August 22nd: National Take Your Cat to the Vet Day
By: M. Kathleen Shaw DVM, Vermont Veterinary Medical Association
Did you know that Vermonters have the highest percentage of households with cats in the United States? It’s true- we love our feline friends. One action you can take for your beloved cat (besides buying a new toy that they will ignore and play with a paper bag instead) which will keep it happy and healthy have a wellness exam done, yearly. There is no better time to schedule your appointment for a check up than now: August 22nd is National Take Your Cat to the Vet Day. Regular checkups are part of being a responsible caregiver. They can help avoid medical emergencies by detecting conditions or diseases before they become significant, painful, or costlier to treat.
Cats are masters of hiding illness and pain. A physical exam by your veterinarian, who is trained to detect subtle signs of disease, is essential to keeping your cat happy and healthy. During the checkup, your veterinarian will review your cat’s nutrition, lifestyle, environmental enrichment (key resources such as food, water, litter box, scratching areas, play areas, resting areas, etc.), disease and parasite prevention, and behavior. This is also the perfect time for you to ask questions and share any changes in your cat’s behavior. Even very minor changes could be a sign of a medical issue.
A common misconception is that ‘indoors only’ cats don’t need regular check-ups. There are many reasons why they do! Cats age more rapidly than humans, and checkups are crucial because a lot can happen in a “cat year”. By the time your cat is 8-year-old, it would be 48 in human years, which is a long time to go without having an exam. “Indoor only” cats can still develop heart disease, obesity, asthma, diabetes, kidney disease, and so many other diseases that can only be detected by a thorough exam by your veterinarian.
Two major sources of pain that any cat can develop (which they are good at hiding), regardless of indoors or outdoors dental pain and arthritis. Did you know cats have 30 teeth? That’s a lot of potential for problems! In fact, dental disease is the most common disease in cats 3 years and older. Often there aren’t any obvious signs and the cat will still eat without a noticeable change in appetite. This doesn’t mean there is not dental pain- it’s just that the cat is good at hiding it. (If you’ve ever had a cavity, you know it hurts all of the time, but you still do eat your meals.) Arthritis is extremely common in cats over 10, and cats will often not limp – they will just “slow down” and be less active. Because it hurts. This is often attributed to age, but in fact it is pain for which your veterinarian can evaluate and formulate a plan to alleviate it.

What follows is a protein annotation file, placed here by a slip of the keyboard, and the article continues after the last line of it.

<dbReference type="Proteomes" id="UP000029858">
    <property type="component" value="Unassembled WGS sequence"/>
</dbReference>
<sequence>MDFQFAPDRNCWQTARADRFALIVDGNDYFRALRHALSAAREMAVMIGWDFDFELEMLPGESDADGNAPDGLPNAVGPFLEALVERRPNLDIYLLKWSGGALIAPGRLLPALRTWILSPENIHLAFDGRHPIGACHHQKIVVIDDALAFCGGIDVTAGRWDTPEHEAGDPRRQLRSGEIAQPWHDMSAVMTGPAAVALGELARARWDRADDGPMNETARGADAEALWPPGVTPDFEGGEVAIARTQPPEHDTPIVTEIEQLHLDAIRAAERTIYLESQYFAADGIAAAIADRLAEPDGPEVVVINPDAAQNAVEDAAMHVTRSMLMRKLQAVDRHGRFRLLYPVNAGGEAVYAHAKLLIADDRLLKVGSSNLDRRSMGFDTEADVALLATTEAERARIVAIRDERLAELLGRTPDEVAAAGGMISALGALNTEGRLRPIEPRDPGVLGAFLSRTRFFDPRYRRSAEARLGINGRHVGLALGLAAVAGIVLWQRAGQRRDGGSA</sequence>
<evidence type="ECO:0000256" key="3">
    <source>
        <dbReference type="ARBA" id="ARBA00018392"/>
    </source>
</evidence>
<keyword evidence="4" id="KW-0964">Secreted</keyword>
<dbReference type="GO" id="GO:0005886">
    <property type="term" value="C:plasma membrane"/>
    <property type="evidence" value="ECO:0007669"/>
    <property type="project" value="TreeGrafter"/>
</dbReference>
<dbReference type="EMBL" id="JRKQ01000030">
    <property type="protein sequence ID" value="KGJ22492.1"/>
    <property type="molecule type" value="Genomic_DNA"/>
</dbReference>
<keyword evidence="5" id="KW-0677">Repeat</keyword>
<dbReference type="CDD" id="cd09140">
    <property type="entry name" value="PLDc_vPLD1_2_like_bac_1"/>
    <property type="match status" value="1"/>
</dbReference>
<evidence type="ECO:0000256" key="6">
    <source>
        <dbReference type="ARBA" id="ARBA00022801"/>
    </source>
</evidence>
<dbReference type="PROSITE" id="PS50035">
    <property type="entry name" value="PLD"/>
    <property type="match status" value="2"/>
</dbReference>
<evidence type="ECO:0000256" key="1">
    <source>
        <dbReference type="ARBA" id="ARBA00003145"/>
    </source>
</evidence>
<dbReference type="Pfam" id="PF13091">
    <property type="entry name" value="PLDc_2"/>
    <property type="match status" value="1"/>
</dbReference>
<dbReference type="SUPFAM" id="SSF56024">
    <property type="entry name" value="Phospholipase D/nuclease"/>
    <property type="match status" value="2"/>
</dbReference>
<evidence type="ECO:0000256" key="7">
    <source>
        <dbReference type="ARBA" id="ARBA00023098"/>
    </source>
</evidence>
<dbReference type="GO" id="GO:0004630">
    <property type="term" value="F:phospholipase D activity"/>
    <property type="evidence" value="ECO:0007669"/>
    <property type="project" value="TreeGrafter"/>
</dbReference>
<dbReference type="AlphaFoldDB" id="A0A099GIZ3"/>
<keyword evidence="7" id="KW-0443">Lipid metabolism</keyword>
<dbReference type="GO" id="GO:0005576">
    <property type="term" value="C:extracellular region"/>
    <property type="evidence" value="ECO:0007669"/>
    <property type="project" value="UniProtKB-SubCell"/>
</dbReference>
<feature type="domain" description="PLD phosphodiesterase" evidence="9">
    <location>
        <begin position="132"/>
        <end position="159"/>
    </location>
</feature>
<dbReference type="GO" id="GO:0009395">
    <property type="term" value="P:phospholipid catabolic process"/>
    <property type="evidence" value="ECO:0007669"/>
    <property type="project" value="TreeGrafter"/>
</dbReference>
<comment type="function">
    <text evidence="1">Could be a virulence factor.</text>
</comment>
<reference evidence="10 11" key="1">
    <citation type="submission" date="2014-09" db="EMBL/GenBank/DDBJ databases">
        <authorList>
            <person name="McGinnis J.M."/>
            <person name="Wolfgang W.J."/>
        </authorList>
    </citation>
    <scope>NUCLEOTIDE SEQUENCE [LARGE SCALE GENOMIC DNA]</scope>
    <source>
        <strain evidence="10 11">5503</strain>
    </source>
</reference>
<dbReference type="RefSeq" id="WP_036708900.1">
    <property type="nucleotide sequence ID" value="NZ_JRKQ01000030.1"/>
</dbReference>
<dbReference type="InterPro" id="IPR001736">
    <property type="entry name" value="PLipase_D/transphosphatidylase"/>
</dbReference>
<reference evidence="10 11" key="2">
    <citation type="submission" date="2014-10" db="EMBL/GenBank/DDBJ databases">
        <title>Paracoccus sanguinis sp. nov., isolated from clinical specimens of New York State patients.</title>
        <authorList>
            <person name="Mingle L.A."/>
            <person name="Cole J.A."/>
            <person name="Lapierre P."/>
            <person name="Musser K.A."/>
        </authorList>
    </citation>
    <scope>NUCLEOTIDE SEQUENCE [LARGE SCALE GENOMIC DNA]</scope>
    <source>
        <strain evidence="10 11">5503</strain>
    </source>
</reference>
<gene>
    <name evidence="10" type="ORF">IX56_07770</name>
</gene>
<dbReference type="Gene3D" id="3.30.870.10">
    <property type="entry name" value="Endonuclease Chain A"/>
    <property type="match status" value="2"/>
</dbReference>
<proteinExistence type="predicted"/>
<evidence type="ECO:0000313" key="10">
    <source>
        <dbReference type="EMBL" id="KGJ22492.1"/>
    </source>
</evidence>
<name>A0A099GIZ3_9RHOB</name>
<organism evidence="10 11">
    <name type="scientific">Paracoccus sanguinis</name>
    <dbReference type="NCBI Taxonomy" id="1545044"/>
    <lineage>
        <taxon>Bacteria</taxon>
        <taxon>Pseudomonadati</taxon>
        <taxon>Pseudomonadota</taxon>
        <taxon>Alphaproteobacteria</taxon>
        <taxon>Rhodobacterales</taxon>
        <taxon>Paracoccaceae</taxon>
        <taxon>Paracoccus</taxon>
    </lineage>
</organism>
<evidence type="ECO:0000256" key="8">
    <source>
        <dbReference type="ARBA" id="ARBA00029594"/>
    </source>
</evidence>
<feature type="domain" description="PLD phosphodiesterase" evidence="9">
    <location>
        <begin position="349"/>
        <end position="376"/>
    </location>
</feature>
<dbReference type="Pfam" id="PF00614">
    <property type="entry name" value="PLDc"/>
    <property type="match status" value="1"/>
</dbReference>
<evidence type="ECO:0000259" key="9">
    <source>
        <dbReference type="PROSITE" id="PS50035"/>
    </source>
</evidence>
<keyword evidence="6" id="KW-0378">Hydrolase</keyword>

One obstacle we can all empathize with is the dreaded cat carrier. So many of us are reluctant to bring the cat in to the vet because we can’t get the cat there safely. This is a valid concern, as without being in a carrier, a cat running loose in your car risks being killed in a car accident or escaping from the car. At the same time, none of us wants to fight the unwilling cat! An excellent resource on getting your cat into the carrier and to the vet is the website of the American Association of Feline Practitioners, www.catvets.com and choose cat care at home--how to get your cat to the veterinarian. If you don’t have internet access then give your veterinarian a call and discuss they can help you.